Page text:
Understanding the nature of Chinese firms is essential not only for those who wish to compete in the Chinese market, but also for firms that wish to maintain their position here at home. Yet understanding these firms is no simple matter. Chinese companies exhibit enormous heterogeneity in terms of origin, governance structure, resource endowment, and strategic objectives.

In China, foreign multinational firms have long enjoyed a competitive advantage over indigenous firms. This advantage, however, seems to be eroding gradually. The strength of many large Chinese companies is increasing domestically. Many of them are fast learners and have been gaining ground against their foreign competitors, especially in the decade since China’s entry to the WTO. Moreover, as they grow in strength and size, many Chinese firms are becoming global players, gaining market share in Australia as well as other countries.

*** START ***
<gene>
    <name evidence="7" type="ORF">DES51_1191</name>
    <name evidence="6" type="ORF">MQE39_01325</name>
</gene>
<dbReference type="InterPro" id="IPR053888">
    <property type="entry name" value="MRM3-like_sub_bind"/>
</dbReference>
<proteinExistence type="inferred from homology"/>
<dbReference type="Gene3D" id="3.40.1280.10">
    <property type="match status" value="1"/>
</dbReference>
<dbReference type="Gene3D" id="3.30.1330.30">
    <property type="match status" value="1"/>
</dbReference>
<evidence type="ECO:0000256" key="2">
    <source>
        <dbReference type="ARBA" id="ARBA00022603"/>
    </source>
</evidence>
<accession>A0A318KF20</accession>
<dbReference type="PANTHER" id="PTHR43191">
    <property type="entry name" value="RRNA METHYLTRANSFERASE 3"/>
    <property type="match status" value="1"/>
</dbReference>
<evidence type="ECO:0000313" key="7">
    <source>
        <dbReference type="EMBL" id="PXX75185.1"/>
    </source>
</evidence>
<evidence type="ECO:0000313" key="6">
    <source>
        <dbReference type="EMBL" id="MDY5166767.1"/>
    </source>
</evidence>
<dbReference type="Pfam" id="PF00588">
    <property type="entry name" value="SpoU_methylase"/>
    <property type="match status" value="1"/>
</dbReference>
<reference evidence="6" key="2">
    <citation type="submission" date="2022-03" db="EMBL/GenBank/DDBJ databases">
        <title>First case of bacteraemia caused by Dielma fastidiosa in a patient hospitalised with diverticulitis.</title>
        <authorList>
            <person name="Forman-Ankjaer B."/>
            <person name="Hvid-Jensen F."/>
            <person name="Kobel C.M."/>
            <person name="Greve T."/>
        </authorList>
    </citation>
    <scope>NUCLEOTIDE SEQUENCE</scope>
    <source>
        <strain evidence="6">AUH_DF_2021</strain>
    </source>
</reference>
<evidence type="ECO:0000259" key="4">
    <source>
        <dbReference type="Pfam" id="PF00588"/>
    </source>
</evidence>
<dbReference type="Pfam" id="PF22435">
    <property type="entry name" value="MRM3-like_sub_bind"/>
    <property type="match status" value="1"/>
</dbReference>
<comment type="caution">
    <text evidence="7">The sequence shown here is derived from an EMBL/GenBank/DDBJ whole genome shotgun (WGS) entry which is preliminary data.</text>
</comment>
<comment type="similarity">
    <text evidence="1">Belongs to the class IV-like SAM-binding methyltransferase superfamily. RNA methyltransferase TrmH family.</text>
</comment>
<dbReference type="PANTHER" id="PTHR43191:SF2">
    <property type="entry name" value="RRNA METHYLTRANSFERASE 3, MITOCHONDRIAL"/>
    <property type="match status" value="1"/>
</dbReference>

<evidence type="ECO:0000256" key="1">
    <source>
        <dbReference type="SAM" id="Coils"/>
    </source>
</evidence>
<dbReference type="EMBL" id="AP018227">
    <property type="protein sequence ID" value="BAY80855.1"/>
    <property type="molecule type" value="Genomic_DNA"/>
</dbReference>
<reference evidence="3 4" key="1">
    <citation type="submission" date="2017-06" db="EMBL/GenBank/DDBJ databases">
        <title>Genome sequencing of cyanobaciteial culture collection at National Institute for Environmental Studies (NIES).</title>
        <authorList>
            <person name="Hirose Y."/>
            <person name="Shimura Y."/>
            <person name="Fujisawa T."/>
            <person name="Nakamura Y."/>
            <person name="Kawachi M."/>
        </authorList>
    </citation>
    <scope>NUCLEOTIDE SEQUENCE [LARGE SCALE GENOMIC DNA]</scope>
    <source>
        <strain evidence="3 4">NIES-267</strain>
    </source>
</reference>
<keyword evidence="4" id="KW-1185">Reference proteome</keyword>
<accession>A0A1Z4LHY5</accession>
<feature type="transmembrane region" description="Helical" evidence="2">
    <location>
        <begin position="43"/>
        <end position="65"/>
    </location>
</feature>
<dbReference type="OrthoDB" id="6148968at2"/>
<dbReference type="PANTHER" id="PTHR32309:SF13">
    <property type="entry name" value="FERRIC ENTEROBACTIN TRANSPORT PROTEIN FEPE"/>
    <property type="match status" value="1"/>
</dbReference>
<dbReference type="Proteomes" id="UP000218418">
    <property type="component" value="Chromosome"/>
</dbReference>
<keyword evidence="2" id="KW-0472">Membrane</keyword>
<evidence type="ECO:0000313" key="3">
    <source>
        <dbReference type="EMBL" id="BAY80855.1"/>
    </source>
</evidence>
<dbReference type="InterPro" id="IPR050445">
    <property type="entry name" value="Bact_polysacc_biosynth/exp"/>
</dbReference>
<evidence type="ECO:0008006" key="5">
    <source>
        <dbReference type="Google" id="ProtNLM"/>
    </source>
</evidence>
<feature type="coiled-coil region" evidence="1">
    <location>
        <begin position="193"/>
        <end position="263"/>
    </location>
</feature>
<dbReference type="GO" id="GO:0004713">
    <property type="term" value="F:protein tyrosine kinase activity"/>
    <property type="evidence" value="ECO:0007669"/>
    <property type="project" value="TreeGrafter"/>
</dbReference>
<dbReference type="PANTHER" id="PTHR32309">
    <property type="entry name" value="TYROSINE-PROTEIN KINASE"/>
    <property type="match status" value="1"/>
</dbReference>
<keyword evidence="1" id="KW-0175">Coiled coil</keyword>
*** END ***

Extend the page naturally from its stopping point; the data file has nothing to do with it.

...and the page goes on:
In this lecture, Professor Xu will provide an analysis of the major types of Chinese firms, their competitiveness, and their weaknesses. He will also discuss some major strategic issues facing multinational firms in China, as well as important lessons that have been learned.

Dean Xu is Professor of Management at Faculty of Business and Economics, the University of Melbourne. He received his PhD from the Schulich School of Business, York University in Canada. Previously, he has taught at Peking University, the University of Hong Kong, and China Europe International Business School. Dean's research interests include multinational firm strategy, Chinese firm strategy, emerging economies, and organizational theory. His research has appeared in Academy of Management Review, Journal of Economic Geography, Journal of International Business Studies, Journal of Management, Journal of Management Studies, Strategic Management Journal, and other journals.

NB: This lecture replaces the Jane Lu inaugural lecture, which has been postponed to 2014 due to Professor Lu's international conference schedule.

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